5 Ways Occupational Therapists Help Clients with Productive Aging

Man receiving occupational therapy in a pool.

5 Ways Occupational Therapists Help Clients with Productive Aging

Baby boomers entering their retirement years have not only increased the need for occupational therapists, but they have also influenced the material OTs need to understand.

Occupational therapists are tasked with helping baby boomers age productively. Productive aging allows baby boomers to continue contributing to their community, society, family, and even their own health decisions. As an occupational therapist, you can help your clients adjust to changes by developing useful action plans.

1. Strategizing for Chronic Diseases

Many individuals are aging while also facing chronic illness and disease. Many of these conditions leave patients with pain, disability, and emotional strife. Developing empathy for individuals struggling with these conditions is critical for helping them cope with the emotional and physical challenges, but so is building a physical plan. For instance, many individuals with chronic illness benefit from aquatic therapy.

Occupational therapists should also consider the role memory loss can play in the lives of their clients. Simple puzzles can provide new ways of thinking for individuals who perform repetitive tasks. They can address issues like wandering and personality changes by working with clients and their family members.

2. Emphasize Engagement

Staying engaged in occupational tasks is highly effective. Active participation in physical, social, and leisure activities is beneficial for maintaining excellent health. In fact, productive aging recognizes that growing older comes with a series of gains and losses.

Occupational therapists benefit their clients by focusing on regular daily tasks to maintain fine and basic motor skills. New puzzles and crafts offer the perfect opportunities to develop skills.

3. Suggest Home Modifications

Home modifications are a good idea because they prevent injury. Being able to move around the home safely is critical, so occupational therapists should develop an accurate understanding of their client’s strengths and weaknesses.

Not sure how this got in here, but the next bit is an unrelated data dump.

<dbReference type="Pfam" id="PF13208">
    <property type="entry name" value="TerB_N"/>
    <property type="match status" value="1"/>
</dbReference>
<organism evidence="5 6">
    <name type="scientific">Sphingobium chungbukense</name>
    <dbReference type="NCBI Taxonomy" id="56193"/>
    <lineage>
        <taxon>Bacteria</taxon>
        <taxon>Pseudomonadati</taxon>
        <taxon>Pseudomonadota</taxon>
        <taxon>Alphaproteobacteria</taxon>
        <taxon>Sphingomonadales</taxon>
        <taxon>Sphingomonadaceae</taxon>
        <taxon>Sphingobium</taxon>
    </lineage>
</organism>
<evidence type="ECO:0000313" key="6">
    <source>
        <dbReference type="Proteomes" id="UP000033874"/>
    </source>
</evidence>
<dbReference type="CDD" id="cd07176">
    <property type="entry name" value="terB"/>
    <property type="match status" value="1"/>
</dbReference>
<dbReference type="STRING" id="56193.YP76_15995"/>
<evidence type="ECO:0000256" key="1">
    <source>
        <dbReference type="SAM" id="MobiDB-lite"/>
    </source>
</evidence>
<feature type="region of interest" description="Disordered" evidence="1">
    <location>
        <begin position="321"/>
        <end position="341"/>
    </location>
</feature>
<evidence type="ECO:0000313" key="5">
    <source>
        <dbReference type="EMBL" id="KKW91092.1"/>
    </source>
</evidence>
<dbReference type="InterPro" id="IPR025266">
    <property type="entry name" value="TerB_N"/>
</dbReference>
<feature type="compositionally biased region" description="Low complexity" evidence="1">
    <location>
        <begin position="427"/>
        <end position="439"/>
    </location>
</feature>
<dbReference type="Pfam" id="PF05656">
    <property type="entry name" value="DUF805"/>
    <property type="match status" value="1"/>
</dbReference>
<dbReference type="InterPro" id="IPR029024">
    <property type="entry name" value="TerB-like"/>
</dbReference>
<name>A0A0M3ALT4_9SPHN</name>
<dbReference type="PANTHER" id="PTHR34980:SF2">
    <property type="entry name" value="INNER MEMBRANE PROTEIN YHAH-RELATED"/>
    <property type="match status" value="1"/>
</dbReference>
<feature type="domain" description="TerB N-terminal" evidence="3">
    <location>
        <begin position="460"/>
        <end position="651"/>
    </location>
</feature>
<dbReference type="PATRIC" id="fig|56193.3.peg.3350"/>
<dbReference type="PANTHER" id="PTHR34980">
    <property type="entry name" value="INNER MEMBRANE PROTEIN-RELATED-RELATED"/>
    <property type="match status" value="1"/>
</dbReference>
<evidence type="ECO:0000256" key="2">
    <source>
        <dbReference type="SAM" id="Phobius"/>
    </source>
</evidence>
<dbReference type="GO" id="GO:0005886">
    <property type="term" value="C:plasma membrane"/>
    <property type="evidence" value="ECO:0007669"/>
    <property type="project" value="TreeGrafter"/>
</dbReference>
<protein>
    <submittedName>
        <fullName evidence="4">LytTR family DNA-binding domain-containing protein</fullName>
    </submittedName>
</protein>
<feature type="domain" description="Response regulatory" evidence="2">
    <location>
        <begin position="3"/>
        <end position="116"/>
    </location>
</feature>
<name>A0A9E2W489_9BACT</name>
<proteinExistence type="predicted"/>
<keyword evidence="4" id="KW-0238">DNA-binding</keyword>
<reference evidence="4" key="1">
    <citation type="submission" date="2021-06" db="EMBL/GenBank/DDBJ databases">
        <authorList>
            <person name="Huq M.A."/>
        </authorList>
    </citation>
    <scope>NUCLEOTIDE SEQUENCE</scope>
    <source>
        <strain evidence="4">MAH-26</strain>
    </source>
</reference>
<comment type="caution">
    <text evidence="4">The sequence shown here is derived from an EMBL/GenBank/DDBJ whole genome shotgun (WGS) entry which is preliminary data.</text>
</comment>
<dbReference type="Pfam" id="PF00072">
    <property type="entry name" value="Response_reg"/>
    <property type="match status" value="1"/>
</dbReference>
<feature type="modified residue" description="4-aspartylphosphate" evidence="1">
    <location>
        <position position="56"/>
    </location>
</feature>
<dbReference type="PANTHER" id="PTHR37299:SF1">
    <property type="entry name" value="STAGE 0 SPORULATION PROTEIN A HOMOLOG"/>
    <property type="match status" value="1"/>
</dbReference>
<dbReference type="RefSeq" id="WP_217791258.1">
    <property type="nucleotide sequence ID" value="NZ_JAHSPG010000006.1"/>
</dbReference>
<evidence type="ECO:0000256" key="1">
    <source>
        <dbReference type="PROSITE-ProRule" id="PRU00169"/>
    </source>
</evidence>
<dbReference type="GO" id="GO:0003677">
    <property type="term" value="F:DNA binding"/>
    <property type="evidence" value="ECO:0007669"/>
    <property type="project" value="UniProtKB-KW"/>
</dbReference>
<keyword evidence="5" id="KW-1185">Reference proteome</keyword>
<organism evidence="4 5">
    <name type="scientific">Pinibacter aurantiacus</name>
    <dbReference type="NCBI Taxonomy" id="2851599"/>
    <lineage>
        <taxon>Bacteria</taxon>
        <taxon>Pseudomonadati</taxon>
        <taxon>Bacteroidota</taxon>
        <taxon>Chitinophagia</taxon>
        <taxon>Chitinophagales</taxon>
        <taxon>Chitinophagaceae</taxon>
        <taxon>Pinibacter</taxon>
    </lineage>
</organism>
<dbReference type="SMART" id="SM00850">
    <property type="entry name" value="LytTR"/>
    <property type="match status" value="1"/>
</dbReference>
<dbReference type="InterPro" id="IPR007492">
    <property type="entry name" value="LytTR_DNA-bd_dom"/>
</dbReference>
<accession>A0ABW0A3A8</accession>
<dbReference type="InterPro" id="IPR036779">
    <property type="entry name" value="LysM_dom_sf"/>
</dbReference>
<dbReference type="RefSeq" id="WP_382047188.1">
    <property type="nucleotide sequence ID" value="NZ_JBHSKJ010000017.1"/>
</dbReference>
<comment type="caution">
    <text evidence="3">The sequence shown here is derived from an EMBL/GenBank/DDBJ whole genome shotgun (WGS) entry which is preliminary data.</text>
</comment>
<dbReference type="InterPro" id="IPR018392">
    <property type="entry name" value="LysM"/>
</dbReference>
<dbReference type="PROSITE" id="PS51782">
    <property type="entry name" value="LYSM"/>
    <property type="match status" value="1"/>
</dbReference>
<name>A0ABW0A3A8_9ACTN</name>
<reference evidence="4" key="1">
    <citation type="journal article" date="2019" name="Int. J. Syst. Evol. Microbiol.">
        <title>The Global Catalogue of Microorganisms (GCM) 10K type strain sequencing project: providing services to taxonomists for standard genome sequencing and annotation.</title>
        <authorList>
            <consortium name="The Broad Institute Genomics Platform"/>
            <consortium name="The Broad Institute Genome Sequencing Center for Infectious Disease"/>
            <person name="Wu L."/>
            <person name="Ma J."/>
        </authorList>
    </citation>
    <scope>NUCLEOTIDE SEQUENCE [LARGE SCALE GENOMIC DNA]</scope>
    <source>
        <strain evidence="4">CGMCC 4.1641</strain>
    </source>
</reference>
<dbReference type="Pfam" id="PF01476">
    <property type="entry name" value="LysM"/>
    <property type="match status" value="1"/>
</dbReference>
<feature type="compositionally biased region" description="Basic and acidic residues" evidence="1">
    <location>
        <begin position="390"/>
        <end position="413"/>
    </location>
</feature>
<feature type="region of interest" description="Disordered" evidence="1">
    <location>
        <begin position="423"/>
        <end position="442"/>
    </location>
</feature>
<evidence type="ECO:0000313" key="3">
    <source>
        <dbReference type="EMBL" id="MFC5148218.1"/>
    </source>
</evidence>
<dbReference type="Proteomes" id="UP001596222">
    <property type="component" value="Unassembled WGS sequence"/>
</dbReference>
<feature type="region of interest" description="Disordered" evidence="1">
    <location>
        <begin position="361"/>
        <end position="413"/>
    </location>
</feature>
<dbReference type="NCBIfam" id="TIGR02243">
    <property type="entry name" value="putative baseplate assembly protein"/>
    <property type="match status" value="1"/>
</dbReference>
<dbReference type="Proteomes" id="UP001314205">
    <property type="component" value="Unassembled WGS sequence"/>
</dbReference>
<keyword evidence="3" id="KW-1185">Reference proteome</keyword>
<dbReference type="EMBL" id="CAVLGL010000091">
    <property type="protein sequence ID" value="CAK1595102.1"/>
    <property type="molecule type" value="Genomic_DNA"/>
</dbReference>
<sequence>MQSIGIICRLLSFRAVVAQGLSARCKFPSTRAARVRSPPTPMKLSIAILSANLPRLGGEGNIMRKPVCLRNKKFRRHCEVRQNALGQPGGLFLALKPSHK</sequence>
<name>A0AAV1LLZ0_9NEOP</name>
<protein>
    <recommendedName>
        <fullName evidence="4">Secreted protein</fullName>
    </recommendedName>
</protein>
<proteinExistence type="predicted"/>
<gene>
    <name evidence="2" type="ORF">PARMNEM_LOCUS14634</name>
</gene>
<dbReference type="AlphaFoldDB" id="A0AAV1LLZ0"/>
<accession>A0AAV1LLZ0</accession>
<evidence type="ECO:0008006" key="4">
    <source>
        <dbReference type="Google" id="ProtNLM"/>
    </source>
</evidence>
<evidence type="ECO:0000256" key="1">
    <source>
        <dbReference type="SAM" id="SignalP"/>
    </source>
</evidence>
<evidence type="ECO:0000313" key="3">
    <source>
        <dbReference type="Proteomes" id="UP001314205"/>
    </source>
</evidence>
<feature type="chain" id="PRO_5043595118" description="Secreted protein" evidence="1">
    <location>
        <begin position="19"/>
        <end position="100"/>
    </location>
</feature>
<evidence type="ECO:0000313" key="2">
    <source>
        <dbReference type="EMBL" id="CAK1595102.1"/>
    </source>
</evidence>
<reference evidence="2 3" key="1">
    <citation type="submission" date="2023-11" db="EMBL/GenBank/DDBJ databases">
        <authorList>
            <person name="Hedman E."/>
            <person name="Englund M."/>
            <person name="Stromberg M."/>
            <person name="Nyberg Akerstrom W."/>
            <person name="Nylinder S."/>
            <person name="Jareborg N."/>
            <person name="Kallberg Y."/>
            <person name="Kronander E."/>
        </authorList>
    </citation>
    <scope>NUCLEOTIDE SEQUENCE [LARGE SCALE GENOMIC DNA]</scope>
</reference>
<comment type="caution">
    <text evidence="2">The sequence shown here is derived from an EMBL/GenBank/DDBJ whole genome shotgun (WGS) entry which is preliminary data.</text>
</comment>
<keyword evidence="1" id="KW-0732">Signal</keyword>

Consider specific modifications you can use to maintain a safe environment for your client:

  • Grab bars near toilets
  • Bathtub seats
  • Walk-in showers and tubs
  • Slip-resistant bathroom floors
  • Stairlifts
  • Medical alert system

Other modifications may also be needed, specific to certain client populations. For instance, individuals with vision loss may need to focus on detecting patterns and using colors as a guide. Brightly colored stickers and labels can help people find important outlets, switches, and buttons. Bright colors can also point out tripping hazards.

Bathroom with white toilet.

Grab bars make a late-night trip to the bathroom less dangerous for individuals who benefit from therapy.

4. Provide Caregiver Assistance

Caregivers face a heavy workload, especially because they are often caring for children and going to work at the same time as providing care for a loved one. Communicating with caregivers about their needs is a fantastic way to provide support as an OT.

Often, caregivers feel strained, as if they cannot express themselves completely. Occupational therapists can help caregivers better understand boundaries and ways to find respite.

5. Occupational Therapy Continuing Education

Staying up-to-date on occupational therapy education is one of the best ways you can provide high-quality care for your clients. For instance, your coursework can teach you how to be more empathetic to the challenges faced by individuals from different generations.

Consider our occupational therapy courses so you can learn more about productive aging and the role you can play in creating a fulfilling environment for your clients as they grow older.

Share this post